It is not only easy to find better politics in small towns, but also better music. One of the most influential songs to depict small town life is John Mellencamp’s 1985 hit, “Small Town.” Taking inspiration from his hometown of Seymour, Indiana, Mellencamp sings about a beautiful and hospitable community. Over a sparse, roots rock arrangement that bounces along with an infectious melody, Mellencamp boasts that in the “small town” of his youth, “People let me be just what I want to be.”

The song is one of the most dramatic moments on his record, “Scarecrow” – a collection of songs that protest big agriculture’s destruction of the family farmer, racism and American indifference to poverty. The record juxtaposes protest with celebration of individual courage and compassion. In “Small Town,” the singer announces an undying love and loyalty for those whose kindness and support helped shape him. A tribute to his grandfather, “Minutes to Memories,” makes use of a rock-meets-twang guitar riff and big Motown drum beat, to praise the integrity of those who believe “an honest man’s pillow is his peace of mind.”

Mellencamp’s thoughtful love for his “small town” . . . provides an artistic model for how to balance patriotism and protest.

In the same year that Mellencamp released “Small Town,” he collaborated with Willie Nelson and Neil Young to found Farm Aid – an annual benefit concert and organization committed to assisting family farmers. Unlike Aldean’s posturing, Mellencamp’s activism has directly benefitted those struggling with hardship and deprivation in states like Indiana, and Aldean’s native Georgia.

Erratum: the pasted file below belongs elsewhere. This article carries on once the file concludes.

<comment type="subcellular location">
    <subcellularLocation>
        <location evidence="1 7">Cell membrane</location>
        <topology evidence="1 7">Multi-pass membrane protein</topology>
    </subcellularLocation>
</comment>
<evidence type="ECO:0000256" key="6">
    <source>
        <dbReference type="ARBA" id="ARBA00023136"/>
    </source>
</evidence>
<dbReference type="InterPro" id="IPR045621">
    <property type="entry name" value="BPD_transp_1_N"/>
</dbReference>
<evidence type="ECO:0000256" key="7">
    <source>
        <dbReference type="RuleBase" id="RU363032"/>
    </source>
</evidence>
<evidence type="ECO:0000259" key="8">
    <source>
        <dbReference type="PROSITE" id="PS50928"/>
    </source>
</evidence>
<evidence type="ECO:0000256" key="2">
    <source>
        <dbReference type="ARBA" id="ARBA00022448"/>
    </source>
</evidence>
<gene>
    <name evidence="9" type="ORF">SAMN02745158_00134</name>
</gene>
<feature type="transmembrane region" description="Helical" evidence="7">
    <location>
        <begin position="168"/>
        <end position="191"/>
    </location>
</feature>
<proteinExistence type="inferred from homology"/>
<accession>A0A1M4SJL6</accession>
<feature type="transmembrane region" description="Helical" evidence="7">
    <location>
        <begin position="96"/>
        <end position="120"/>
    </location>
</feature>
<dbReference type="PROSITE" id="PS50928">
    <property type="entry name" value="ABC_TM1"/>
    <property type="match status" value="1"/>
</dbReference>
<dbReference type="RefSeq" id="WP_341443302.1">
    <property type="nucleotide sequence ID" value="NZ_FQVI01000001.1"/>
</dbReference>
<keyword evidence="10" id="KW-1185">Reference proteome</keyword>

Mellencamp also showcases the maturity necessary to wrestle with the sublime and hideous in his beloved small town America. While songs like “Small Town,” “Cherry Bomb” and “Thundering Hearts” give a romantic view of provincial villages, he also writes and performs music that condemns and mourns the bigotry and narrow-mindedness so often prevalent in those same places. “Jackie Brown” is one of the most moving lamentations of poverty put to record, “Jena,” gives fiery denunciation of a history of hate crimes in Jena, Louisiana and “Melting Pot,” over Dave Grissom’s blistering lead guitar, explores American hypocrisy in public policy and race relations. “Pink Houses,” Mellencamp most famous slice of Americana, balances patriotic celebration with rage against continual exploitation of the poor.